The survey of 1,000 U.S. students provides insights into FIRE knowledge, usage, money-saving strategies, common sacrifices, and financial worries.

Financial Independence Retire Early (FIRE) is a growing trend among young people. Stories of retirement before 30 and achieving financial independence are gaining massive success on social media. In contrast, in real life, students face serious financial difficulties due to student loans, housing costs, etc. 

EduBirdie, an all-in-one website for students, surveyed the actual student's money-saving culture. The study involved 1,000 full-time and part-time students from the United States aged 18 to 44. Ethnicity and spoken languages were not considered factors of differentiation. The survey was conducted among two groups: students who know and practice the FIRE approach and those who do not.

"Budgeting is always on the agenda for students, as they might be affected by financial crises more than others. Financial stress can significantly impact their academic performance, personal life, and, most importantly, mental health. We at EduBirdie believe it is crucial to discuss personal finances to have generations that genuinely know financial independence." — Avery Morgan, Chief Communications Officer at EduBirdie.

Results showed that most students surveyed know the FIRE approach and actively practice it. 71% of the surveyed students know the movement and either actively practice it or learn where to start. 14% of students who know about the approach do not like it, and 11% need to understand what FIRE is. Surprisingly, 4% of students who did not know about the movement googled it and became interested in early retirement. When broken down by age, most students who knew about the FIRE approach were between 18 and 24 years old, and 50% of them were already learning to take their first steps in the FIRE approach.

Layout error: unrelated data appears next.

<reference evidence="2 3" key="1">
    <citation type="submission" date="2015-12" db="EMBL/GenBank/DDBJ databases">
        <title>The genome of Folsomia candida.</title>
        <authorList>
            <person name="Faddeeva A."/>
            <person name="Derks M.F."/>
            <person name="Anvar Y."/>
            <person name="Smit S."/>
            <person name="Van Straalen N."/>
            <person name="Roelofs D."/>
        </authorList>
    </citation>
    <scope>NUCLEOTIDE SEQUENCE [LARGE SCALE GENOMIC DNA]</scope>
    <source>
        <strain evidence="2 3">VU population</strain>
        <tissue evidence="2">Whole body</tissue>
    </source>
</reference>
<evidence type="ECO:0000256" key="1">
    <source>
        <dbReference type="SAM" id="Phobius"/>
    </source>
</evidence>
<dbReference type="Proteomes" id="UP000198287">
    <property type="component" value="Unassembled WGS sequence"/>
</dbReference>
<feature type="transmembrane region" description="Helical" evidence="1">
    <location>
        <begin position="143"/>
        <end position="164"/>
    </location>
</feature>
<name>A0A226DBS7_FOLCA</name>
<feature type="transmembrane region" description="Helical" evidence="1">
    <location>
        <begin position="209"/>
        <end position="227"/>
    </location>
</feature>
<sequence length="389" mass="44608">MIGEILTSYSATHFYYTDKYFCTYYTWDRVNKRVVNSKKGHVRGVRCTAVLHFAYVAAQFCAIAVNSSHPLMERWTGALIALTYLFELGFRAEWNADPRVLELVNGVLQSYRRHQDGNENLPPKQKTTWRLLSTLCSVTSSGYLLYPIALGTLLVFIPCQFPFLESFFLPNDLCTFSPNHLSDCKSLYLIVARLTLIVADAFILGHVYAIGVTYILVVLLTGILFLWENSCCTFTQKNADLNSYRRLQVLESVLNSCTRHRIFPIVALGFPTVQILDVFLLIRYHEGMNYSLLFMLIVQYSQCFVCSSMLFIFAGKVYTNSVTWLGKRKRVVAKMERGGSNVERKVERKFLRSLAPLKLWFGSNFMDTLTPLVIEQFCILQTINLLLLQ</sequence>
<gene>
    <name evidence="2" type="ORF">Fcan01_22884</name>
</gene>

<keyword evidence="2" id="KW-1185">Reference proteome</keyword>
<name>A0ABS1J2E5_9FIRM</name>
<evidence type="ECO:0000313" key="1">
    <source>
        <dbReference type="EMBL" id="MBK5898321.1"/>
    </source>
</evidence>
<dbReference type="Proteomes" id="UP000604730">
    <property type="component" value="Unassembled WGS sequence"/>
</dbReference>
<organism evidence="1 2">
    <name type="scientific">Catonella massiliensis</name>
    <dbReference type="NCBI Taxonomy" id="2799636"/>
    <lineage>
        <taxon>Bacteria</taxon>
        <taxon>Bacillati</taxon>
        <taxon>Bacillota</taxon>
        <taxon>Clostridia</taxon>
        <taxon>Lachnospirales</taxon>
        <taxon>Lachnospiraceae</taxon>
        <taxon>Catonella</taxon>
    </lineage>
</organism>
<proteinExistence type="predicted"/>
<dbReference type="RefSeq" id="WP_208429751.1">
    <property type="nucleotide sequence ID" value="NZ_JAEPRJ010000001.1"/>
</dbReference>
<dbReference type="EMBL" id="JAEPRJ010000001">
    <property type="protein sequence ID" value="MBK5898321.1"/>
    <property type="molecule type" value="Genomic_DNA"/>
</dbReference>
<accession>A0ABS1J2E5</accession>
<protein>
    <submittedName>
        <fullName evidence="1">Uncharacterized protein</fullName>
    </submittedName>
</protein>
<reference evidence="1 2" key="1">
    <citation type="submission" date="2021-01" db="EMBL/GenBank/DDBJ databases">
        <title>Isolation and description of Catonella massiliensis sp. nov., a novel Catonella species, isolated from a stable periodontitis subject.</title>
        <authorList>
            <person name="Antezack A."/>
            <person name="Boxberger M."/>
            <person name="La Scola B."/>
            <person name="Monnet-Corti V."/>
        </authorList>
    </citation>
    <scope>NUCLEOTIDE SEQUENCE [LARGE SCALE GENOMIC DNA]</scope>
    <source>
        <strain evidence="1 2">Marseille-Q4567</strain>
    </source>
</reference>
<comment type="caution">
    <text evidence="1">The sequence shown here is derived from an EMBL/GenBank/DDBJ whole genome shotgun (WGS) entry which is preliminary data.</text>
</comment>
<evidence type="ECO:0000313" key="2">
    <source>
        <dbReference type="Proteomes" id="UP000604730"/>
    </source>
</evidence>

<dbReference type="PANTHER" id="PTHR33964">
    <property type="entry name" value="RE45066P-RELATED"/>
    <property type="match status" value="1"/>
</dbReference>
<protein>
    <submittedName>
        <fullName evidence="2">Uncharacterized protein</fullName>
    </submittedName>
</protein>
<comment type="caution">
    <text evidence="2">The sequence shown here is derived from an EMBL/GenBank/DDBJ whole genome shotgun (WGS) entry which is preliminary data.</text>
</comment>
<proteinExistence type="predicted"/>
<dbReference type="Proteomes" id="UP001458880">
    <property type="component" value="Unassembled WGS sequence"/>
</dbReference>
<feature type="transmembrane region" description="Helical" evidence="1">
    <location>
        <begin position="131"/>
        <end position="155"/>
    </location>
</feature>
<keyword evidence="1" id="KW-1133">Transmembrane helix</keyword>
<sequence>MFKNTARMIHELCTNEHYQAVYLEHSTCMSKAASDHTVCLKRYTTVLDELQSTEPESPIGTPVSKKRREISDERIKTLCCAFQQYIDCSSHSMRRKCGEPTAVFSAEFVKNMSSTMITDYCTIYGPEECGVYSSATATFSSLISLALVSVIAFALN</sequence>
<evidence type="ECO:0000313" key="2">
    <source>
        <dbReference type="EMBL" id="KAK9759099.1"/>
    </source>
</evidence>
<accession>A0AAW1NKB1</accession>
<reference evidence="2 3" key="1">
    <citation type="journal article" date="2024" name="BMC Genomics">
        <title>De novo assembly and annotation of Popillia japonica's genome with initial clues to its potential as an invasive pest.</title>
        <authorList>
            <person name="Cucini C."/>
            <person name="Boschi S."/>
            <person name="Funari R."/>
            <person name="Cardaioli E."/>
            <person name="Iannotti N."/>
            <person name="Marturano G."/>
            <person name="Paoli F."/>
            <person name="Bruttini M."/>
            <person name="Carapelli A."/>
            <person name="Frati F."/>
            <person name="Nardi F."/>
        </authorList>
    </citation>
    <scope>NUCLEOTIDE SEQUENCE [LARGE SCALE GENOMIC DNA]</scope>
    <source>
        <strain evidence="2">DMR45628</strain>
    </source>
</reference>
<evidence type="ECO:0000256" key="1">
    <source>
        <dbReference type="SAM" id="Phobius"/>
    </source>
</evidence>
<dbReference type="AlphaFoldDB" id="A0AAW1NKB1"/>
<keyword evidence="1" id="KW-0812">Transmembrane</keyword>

21.92% of students are ready to sacrifice their dream job, 19.18% - buying a car, and 17.81% - traveling to retire earlier. Interestingly, 30% of respondents aged 18-24 would better never have children to enjoy an early retirement.

The survey also revealed alternative and creative ways to cut costs. These include staying sober, learning to sew clothes, riding a bike instead of a car, and taking up cost-saving hobbies such as cooking, gardening, and DIY. 

Financial insecurity is becoming a growing concern. When asked what worries students most financially, 18.15% of respondents said rent, 13.90% gas prices, 13.13% mentioned health and medical problems, 12.74% were worried about student loans and 11.97% about job loss. 

The most common consequences of financial stress experienced by students were anxiety and depression (23.68%), sleep problems (19.30%), mood swings (17.54%), and fatigue (15.79%). In comparison, only 1.32% of respondents did not feel the harmful effects of financial stress. 

For more information on the study and its findings, visit EduBirdie.

Contact Information:
Olena Polotniana
Communications Manager
[email protected]

Original Source: EduBirdie's Survey Reveals Insights Into the FIRE Movement and Money-Saving Techniques Among Students
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